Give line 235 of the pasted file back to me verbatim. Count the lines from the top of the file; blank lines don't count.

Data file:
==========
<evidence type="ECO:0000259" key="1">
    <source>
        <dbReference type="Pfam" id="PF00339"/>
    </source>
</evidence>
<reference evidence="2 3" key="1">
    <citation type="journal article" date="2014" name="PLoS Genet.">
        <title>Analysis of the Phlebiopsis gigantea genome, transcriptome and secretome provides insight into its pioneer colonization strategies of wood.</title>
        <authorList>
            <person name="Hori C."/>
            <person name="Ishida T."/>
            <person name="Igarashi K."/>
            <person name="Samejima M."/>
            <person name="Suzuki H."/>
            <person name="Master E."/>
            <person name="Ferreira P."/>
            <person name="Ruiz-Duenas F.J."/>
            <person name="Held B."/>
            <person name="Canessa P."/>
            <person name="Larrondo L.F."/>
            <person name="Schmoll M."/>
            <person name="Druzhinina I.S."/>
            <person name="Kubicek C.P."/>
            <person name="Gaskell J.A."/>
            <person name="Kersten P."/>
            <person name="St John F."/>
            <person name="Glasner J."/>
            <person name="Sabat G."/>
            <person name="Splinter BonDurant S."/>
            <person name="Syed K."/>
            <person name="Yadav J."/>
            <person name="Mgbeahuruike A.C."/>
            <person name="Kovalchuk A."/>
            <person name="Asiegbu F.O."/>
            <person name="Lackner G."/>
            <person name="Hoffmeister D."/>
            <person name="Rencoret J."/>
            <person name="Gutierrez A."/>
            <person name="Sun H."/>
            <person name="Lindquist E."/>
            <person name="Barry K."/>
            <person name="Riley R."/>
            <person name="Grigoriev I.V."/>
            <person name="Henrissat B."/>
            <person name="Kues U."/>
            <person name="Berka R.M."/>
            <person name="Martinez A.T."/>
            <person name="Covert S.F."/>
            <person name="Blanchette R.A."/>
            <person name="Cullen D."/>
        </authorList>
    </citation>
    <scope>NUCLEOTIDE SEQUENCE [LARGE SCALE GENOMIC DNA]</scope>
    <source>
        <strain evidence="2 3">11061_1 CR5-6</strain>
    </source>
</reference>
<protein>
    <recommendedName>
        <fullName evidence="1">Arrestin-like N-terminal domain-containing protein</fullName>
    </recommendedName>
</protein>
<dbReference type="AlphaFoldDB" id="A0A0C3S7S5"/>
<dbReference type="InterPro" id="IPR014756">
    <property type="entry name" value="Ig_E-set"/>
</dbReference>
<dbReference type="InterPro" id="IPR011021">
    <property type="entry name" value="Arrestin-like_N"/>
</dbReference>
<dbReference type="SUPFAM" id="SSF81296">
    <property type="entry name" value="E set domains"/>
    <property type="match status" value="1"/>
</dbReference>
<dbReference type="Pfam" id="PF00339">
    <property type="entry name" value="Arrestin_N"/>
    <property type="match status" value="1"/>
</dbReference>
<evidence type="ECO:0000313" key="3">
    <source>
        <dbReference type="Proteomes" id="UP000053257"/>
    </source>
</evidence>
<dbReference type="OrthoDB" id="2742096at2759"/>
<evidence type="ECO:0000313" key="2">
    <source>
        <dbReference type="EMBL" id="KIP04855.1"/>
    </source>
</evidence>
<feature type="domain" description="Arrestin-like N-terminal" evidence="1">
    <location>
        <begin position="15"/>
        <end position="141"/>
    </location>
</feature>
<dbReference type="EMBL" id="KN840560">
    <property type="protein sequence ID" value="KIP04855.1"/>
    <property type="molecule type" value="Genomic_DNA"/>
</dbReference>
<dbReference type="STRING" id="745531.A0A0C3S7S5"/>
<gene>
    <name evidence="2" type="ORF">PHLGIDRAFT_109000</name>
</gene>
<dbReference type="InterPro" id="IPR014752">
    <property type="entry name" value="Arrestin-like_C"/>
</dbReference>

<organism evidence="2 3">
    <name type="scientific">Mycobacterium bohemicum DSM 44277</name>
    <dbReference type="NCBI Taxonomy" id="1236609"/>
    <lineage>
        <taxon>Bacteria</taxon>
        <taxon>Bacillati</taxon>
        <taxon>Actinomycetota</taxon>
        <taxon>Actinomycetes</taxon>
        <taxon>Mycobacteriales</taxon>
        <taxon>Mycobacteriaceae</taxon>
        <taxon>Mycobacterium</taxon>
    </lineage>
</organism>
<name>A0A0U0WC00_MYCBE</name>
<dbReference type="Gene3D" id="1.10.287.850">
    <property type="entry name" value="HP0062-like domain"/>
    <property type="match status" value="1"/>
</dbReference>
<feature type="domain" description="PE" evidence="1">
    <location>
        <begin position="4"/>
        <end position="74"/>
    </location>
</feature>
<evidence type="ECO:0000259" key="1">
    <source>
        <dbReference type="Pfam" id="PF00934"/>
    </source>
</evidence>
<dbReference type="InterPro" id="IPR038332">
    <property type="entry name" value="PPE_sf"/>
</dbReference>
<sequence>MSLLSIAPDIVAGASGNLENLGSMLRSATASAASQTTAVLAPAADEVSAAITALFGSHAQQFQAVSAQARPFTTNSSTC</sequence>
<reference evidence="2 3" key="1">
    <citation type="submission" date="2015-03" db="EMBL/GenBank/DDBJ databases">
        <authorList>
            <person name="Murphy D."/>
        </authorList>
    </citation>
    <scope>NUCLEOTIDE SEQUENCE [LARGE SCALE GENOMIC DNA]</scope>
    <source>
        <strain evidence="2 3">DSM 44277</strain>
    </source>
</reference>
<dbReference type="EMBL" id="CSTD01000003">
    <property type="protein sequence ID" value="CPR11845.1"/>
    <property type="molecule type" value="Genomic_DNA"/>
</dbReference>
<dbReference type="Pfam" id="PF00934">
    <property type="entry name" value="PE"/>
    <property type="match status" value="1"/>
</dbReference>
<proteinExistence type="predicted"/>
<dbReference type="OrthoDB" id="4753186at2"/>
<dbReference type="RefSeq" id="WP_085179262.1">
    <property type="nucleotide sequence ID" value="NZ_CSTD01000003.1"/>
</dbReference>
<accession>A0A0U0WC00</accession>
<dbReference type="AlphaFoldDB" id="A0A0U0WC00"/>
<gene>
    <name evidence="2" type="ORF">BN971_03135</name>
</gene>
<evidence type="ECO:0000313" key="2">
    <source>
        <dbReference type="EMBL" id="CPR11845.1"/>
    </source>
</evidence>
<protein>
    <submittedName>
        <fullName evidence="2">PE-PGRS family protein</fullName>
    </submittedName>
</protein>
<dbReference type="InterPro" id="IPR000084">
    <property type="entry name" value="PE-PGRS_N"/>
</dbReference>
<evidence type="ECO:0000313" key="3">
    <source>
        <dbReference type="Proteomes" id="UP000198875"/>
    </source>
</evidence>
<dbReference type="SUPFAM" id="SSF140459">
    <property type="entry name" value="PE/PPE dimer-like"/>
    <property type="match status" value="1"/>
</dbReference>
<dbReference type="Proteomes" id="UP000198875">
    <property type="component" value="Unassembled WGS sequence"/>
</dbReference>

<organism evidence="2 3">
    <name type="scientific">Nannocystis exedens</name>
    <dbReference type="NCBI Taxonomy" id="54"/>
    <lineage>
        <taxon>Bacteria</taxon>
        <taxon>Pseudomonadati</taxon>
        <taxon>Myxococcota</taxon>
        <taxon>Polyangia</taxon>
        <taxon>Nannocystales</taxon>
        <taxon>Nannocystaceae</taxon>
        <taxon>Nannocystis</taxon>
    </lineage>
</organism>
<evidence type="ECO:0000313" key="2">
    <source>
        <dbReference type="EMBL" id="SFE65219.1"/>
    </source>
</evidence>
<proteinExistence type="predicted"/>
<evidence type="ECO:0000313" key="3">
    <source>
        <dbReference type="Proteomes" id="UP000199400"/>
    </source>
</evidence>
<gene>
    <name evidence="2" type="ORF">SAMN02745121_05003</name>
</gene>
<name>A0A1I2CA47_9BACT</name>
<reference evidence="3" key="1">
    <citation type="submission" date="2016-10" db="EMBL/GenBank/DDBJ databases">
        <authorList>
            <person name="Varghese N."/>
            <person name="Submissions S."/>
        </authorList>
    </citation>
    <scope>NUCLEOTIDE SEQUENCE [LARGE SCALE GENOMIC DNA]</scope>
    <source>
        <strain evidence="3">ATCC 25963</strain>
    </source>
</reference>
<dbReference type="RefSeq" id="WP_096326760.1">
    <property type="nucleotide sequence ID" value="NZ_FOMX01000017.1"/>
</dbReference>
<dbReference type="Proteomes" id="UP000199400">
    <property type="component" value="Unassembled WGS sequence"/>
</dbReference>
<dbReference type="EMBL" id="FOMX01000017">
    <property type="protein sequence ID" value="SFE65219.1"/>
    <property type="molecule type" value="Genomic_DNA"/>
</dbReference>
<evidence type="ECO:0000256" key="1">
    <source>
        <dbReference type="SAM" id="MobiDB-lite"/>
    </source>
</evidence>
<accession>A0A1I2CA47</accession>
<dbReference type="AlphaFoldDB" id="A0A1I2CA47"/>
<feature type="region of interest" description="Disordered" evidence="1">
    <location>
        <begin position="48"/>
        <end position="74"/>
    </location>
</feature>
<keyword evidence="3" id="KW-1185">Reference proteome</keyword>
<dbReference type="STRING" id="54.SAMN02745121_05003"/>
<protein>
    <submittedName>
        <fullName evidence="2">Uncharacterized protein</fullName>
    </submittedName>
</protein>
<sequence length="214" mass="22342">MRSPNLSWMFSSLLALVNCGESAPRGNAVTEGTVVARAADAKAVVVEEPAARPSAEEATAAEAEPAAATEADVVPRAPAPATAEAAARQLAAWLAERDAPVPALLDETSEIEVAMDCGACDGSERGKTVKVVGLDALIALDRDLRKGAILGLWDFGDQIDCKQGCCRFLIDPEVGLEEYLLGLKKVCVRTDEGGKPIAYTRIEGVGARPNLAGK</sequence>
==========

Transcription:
</dbReference>